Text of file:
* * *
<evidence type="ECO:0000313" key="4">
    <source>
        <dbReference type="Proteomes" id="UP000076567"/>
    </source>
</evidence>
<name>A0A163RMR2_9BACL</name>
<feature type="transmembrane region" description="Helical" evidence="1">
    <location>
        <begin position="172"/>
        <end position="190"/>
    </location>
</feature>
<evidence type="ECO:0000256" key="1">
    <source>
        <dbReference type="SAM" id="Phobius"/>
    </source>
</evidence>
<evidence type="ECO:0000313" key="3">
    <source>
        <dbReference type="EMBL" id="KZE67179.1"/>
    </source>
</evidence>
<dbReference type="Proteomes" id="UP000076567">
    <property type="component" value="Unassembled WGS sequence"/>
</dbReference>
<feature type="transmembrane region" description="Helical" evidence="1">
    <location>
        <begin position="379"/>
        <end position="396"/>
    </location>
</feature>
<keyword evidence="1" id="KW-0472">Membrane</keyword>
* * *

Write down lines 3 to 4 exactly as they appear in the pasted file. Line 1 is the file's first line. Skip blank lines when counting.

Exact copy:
        <dbReference type="Proteomes" id="UP000076567"/>
    </source>